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Simeon Garratt, son of Canadian couple Kevin and Julia Dawn Garratt who are being investigated in China for threatening national security, stands as he talks to a Reuters journalist outside of his residence in Vancouver, British Columbia August 5, 2014. REUTERS/Ben Nelms


By Nicole Mordant

VANCOUVER (Reuters) - The son of a Canadian couple detained in China over spying allegations said on Tuesday his parents did not attempt to obtain military secrets and have been caught instead by the increasingly tense relations between Ottawa and Beijing.

Simeon Garratt also said his parents, who have lived in China for 30 years, did not try to convert local Chinese to Christianity or send missionaries or converts into North Korea.

Garratt said the arrest of his parents, Kevin Garratt, 54, and Julia Dawn Garratt, 53, is "pretty absurd," because they have lived as open Christians in China for years without any trouble. The parents have run a coffee shop in Dandong, near the North Korea border, since 2008.

"I think there is some sort of political play going on here and my parents happen to be caught in the middle of it," said Garratt, 27, looking tired and red-eyed outside his apartment in Vancouver. "They just happen to be Christian people who have an affinity for China and North Korea."

The official Xinhua news agency said the State Security Bureau of Dandong city in northeast Liaoning province was investigating the Garratts, adding that the case involves the stealing of state secrets.

The investigation into the Garratts comes a week after Canada took the unusual step of singling out Chinese hackers for attacking a key computer network and lodged a protest with Beijing.

Simeon Garratt said his parents and brother, Peter Garratt, who also lives in Dandong, have had no past problems with authorities in China and regularly deal with the government to renew their visas and file official paperwork.

"My mom does some teaching at the university there, and through that they do what are called 'English corners' every Friday at the coffee shop where hundreds of Chinese locals come out and learn about North America," he said.

The Garratts have four children, including Simeon, who grew up in China but returned to live in Canada in 2010. He said his brother, Peter, has met with authorities in Dandong.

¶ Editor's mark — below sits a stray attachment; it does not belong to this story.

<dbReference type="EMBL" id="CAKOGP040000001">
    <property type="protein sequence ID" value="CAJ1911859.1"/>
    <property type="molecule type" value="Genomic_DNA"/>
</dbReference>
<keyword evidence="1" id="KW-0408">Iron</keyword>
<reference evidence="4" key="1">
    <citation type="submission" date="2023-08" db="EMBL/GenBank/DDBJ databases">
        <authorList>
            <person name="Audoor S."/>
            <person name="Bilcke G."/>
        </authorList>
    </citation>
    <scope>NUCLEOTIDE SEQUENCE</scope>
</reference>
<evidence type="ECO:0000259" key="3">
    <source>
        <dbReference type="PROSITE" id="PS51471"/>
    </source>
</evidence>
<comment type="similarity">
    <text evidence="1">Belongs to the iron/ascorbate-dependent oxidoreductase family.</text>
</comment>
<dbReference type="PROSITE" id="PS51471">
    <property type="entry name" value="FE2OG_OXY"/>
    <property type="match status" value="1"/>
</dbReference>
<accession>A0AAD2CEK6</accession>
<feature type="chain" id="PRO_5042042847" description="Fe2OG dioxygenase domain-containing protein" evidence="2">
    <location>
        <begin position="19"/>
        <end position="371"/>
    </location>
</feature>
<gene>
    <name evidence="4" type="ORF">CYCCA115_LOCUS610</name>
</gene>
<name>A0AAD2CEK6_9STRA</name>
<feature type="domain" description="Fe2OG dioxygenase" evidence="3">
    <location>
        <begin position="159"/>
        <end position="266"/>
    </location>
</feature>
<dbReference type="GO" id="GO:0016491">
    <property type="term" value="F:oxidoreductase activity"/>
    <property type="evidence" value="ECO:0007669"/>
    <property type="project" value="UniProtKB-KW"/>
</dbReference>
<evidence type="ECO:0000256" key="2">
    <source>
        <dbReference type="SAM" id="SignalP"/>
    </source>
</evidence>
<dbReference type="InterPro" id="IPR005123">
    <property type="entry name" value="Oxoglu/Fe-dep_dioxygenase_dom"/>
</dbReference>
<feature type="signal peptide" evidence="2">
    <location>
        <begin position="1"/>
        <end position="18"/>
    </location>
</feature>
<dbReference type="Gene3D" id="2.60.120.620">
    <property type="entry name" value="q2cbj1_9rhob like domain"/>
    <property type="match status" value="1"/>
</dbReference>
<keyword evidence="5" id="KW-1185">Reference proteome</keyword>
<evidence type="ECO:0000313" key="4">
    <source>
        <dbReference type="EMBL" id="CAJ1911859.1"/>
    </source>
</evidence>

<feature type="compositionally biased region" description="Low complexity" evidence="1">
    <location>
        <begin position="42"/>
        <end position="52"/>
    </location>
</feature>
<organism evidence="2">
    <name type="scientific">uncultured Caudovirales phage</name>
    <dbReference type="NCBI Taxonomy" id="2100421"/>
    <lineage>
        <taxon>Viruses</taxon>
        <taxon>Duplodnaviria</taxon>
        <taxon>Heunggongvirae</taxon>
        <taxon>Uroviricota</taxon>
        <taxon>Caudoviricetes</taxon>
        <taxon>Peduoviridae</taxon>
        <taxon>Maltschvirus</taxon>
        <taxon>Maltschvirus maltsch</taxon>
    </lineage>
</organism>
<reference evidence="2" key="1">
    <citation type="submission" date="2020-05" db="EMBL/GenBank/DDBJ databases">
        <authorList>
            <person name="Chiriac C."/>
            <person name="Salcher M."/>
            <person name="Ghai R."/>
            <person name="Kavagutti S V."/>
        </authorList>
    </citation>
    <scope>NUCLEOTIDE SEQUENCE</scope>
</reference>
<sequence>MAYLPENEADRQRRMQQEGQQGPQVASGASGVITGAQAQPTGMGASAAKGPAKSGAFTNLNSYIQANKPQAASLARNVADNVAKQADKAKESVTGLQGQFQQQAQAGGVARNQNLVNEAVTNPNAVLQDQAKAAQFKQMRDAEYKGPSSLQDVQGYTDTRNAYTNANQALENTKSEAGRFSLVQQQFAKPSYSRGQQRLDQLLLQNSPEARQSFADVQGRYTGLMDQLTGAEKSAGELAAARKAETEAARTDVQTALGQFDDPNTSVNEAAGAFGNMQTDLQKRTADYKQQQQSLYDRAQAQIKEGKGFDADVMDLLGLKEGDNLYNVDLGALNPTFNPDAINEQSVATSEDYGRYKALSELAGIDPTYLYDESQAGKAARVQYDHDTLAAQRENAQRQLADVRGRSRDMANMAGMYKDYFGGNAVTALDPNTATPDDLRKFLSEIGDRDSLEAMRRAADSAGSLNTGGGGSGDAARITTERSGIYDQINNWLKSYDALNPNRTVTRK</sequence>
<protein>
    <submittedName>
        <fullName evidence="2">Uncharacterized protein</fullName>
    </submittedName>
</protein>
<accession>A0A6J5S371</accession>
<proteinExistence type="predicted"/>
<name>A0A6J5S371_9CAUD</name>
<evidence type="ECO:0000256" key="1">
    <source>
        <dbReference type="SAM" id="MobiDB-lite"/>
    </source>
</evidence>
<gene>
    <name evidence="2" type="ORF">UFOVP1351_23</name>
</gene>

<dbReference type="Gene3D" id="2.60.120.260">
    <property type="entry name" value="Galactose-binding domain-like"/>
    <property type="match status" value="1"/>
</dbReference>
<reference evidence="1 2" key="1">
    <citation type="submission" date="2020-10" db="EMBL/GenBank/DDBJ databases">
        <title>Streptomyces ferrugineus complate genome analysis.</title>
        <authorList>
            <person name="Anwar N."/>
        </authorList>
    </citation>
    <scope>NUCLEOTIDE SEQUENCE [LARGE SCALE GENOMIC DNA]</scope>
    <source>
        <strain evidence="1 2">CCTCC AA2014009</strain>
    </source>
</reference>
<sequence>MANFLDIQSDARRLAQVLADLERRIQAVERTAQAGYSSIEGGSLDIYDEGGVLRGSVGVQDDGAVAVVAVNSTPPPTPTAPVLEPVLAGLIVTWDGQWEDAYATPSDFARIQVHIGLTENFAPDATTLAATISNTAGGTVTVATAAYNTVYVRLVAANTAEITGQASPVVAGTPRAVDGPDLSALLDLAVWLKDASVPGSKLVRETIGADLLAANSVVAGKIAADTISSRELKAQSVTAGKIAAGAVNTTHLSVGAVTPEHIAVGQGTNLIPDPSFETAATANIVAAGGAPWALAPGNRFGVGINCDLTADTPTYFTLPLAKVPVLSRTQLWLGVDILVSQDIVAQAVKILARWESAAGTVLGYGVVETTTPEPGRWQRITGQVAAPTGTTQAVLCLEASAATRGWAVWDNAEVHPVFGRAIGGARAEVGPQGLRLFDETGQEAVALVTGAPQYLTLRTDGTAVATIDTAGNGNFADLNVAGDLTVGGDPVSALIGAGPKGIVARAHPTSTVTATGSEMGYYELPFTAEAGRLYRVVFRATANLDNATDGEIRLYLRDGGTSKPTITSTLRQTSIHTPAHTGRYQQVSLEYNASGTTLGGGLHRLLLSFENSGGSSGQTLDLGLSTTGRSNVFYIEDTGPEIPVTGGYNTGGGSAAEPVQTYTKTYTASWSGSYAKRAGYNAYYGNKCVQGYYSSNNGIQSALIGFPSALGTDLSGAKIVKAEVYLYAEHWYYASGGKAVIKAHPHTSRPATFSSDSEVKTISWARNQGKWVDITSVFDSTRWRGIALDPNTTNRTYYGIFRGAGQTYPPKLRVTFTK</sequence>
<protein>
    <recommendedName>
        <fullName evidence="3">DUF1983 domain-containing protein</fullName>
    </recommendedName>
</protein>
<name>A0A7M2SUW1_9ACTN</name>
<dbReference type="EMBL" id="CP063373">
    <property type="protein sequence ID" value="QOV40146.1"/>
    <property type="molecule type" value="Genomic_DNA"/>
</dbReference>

"I think (Peter) is fine, I've talked to him quite a bit," Simeon Garratt said. "He went in and talked to the Chinese authorities, who are letting him know that my parents are being detained, held in an undisclosed location, and he should make sure he gets rest and sleep and try not to worry too much."


His father, Kevin, started a human rights nongovernmental organization to do aid work inside North Korea, and travels there regularly, Simeon Garratt said.

In an audio file posted on the website of the Canada-based Terra Nova Church, Kevin Garratt said he ran a prayer and training facility outside Dandong that was frequented by North Koreans, many of whom converted to Christianity before re-entering their isolated country.

Those claims, which could not be independently verified by Reuters, were likely to cause consternation in North Korea, a secretive country where religion is banned and proselytising is severely punished.

Simeon Garratt said he knew nothing about the audio file, dated Nov. 3, 2013, and which has since been removed from the Terra Nova website, along with all sermons. He said his father had been in Vancouver last November.

"The human aid work - obviously, Christian nature may play into that a bit. But it is not directly a Christian thing that they are doing," he said. "They are just sending in 100 or 200 tons of oil, or grain and rice, small ovens, things that people can use.

"There are hundreds and thousands of people that are starving, dying, in North Korea and that is just one thing where they are trying to do their part."

Simeon Garratt said Canadian officials in Ottawa and Beijing are trying to make contact with the couple but have warned that a resolution may take weeks or months.

China's state secrets law is notoriously broad, covering everything from industry data to the exact birth dates of state leaders. Information can also be labelled a state secret retroactively. In severe cases, the theft of state secrets is punishable with life in prison or the death penalty.

"I'm definitely worried - more about the time frame of how long these kind of things can get dragged out, and the situation that may parents are in, than (about) the actual allegations," Simeon Garratt said.

(Writing by Andrea Hopkins; Editing by Amran Abocar; and Peter Galloway)

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